But couldn’t drivers just use their eyes and ears? Visually, traffic jams on motorways or lorries blocking the view of the rear make spotting approaching emergency vehicles from behind more tricky. Sound insulation in modern cars, plus the popularity of powerful Hi-Fi systems, means that many drivers now don’t hear sirens in time to move out of the way. The best way to identify marked or unmarked police cars is using a Target Blu Eye.

With Target Blu Eye, identifying emergency vehicles in your surroundings is made easy. While some drivers use apps to help them get a better understanding of what is happening on the road around them, they do not alert drivers to the presence of unseen emergency vehicles or unmarked police vehicles. The audio and visual signals that Target Blu Eye emits are much harder to miss.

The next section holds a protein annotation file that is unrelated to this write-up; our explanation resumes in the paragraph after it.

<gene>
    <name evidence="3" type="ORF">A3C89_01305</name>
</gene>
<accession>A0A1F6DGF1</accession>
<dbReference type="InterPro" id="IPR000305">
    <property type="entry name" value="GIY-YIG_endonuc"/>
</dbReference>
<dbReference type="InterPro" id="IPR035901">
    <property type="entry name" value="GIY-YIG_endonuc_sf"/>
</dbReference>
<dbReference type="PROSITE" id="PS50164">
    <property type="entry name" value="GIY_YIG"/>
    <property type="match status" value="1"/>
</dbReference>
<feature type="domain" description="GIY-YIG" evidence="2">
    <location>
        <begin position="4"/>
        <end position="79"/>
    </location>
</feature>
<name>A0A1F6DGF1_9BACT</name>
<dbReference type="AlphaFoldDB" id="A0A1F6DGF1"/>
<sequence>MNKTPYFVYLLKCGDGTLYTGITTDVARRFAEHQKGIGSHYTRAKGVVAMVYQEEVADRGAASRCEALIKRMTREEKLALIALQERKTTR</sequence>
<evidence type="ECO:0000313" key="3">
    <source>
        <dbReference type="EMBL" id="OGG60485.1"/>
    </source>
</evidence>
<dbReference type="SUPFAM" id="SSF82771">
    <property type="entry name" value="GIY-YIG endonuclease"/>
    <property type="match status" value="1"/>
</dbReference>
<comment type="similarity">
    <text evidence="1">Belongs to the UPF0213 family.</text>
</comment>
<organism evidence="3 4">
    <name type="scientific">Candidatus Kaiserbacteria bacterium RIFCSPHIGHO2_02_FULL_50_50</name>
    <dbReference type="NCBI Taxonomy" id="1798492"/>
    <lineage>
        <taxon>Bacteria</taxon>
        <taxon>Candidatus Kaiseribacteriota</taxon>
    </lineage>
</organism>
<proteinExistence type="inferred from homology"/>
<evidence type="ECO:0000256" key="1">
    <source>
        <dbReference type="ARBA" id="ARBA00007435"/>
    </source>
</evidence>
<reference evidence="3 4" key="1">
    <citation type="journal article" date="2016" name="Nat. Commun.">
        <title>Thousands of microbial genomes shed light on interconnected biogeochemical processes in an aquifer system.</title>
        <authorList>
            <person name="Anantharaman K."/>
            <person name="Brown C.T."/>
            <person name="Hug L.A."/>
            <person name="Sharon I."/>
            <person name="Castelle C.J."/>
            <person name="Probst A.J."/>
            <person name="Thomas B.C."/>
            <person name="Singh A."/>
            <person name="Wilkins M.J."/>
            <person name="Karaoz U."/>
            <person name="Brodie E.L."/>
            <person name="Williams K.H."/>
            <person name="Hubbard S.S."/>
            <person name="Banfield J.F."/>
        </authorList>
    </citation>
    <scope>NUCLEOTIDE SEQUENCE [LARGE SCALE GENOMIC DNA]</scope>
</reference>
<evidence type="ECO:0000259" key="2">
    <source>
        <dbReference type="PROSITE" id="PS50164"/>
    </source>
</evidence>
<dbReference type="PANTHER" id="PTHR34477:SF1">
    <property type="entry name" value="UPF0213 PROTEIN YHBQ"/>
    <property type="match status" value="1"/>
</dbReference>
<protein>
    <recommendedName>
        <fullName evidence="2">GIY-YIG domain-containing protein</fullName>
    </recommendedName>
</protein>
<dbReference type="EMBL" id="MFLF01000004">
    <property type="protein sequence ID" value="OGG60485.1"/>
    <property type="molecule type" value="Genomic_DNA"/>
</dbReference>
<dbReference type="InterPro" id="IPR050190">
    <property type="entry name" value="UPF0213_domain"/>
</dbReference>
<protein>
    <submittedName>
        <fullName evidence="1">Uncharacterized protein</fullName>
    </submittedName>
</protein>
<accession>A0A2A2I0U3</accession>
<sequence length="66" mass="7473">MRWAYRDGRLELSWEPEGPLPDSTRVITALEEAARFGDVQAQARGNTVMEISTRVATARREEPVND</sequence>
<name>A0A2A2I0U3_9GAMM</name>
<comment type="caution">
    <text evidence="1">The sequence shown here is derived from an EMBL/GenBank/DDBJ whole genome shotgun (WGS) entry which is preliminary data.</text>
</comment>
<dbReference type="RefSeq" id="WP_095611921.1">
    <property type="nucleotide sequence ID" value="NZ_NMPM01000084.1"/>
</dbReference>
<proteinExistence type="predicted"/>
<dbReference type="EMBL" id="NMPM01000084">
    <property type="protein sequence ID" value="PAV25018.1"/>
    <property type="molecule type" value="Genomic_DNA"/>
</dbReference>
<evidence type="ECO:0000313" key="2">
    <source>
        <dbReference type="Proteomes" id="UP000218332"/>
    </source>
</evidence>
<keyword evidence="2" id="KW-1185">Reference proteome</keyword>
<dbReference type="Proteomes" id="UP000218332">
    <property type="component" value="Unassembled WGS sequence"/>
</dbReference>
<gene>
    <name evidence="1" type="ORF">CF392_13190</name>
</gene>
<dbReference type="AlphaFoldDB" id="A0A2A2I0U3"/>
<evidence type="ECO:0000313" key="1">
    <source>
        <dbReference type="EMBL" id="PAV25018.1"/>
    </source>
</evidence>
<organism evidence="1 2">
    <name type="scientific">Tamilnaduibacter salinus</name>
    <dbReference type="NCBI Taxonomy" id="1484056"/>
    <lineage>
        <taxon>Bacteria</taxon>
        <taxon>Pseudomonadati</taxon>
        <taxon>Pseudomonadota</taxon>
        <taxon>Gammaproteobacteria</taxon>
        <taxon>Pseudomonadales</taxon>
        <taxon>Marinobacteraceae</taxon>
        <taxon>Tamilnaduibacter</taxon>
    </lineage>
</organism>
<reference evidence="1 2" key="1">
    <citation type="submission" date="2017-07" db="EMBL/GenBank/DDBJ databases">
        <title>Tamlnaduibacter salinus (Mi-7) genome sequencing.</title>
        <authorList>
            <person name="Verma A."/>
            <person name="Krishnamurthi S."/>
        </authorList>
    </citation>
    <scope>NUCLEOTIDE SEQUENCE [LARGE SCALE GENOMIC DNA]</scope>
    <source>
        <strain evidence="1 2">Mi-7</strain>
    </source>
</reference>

Something all emergency vehicles have in common is that they communicate using a TETRA radio. TETRA stands for Terrestrial Trunked Radio and is a digital standard for radio communication used by almost all emergency services in Europe. In the UK, the TETRA network for emergency services is called Airwave. 

Target Blu Eye monitors the frequencies of emergency services’ TETRA and Airwave radios and listens for the distinctive periodic pulses sent by the radios with intervals of a few seconds. These could be emitted by marked or unmarked vehicles, by radios worn by beat officers, or even mobile speed camera operators. When the pulse is detected, the driver is alerted. Based on the sensitivity setting, it can detect any emergency services radio within 800 yards. This even happens when the Airwave radios are on standby only and not being used for communication (speech). This enables drivers to become aware of the emergency vehicles with forenotice. Near a hospital for example, the panel will pick up greater activity. Out on the motorway, it can give ample warning of a police car approaching, even one on the opposite carriageway.